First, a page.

If you Google “over-scheduled kids,” you get over 3.8 million results in less than a second. Many lament the fact that kids nowadays have no downtime, and it’s having a detrimental effect on their health and lives.
We’ve all read about these stereotypical kids who go to school and then are shuttled from activity to activity. This, in turn, is creating grumpy, stressed-out kids who will then turn into bored teens.
Maybe you know some of these families. Hell, maybe you are one of these families.
Well, in a refreshing new article in the Washington Post, it seems that there are benefits to having an over-scheduled child. Some of the positive effects include skill building, higher self-esteem, a sense of purpose, and increased contribution to family, school, and community at large.
Participation in extra-curricular activities was almost always positive up to ten hours a week. However, one you hit the 20+ hours mark (or participating in five simultaneous activities or more) it could have adverse effects.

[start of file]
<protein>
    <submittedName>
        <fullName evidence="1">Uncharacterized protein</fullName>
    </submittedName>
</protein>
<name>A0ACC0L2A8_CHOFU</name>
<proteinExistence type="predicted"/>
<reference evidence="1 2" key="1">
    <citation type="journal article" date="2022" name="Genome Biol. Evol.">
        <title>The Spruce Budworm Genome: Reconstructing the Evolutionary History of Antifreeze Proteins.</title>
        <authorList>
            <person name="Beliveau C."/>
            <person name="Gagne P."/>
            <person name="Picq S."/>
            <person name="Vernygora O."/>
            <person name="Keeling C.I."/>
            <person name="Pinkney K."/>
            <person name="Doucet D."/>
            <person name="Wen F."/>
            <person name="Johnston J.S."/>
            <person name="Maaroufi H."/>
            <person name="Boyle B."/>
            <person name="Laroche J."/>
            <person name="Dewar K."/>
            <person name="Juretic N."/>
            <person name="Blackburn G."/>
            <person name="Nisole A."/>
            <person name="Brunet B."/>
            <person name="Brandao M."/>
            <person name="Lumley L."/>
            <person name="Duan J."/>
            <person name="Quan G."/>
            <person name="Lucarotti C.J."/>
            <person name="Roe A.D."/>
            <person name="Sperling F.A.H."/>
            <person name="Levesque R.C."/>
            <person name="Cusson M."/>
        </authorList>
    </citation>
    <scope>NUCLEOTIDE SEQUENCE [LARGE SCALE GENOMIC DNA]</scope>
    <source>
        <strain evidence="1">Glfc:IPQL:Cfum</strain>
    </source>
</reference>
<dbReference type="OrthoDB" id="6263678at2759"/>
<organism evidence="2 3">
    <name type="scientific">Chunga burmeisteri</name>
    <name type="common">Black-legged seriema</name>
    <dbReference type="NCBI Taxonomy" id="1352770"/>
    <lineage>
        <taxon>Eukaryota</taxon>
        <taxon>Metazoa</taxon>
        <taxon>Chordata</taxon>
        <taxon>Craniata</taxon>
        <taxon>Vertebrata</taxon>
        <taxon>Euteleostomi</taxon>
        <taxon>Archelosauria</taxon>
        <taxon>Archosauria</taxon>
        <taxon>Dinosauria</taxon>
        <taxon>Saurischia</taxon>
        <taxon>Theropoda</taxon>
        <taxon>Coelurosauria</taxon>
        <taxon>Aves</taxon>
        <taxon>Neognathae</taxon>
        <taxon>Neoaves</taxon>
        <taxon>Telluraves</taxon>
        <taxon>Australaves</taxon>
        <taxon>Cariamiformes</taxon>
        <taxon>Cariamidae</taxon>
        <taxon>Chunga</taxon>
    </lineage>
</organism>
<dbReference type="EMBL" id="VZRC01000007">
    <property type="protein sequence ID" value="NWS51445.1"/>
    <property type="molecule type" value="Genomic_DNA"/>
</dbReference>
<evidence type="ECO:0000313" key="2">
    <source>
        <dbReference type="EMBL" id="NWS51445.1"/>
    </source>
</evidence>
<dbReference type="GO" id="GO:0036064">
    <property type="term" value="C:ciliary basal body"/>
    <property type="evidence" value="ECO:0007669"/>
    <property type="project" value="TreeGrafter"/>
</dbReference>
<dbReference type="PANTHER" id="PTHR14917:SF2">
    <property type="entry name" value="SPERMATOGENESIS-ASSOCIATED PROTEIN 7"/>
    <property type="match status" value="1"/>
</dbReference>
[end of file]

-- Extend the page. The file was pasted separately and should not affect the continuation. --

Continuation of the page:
Great news, right?
Hold on a minute. Before you open up the local Parks and Rec catalog to sign little Johnny up for a few more sports and music lessons, remember that the people doing these studies don’t know your kids.
I have two boys who were raised in the same house. One participates in a sport that requires him to train approximately 10+ hours a week. On top of that, he also volunteers three to four hours a week, and in the spring, the DJ business he does on the side gets busy with school graduations and end of year parties. Add on that a high school homework load, and he’s quite busy most of the time.
My other son isn’t into extra-curricular activities and prefers to hang out with his friends at the park, and yes, playing video games.
Both kids are quite fine.
That’s the thing with these studies. You’re always going to find ones that agree or disagree with what you are currently doing. With only a few key strokes and the push of an Enter button, our Google-able world has given us the ability to see how we’re screwing up in less time than it takes to blink.
Maybe you have a daughter who thrives on taking part in three or four different activities. Or maybe your son just likes to chill with his friends.
Or you could have kids who started off thriving in a scheduled environment, but now because of school workloads or other commitments in your life, it’s not working out anymore.
At the end of the day, you know your child best. It’s okay to step away from Google and the studies that are telling you what you should and shouldn’t do and trust your instincts because all of our kids are different.
You’re doing just fine, mama.
Now with all the time you just saved you can learn how to make these wine slushies instead.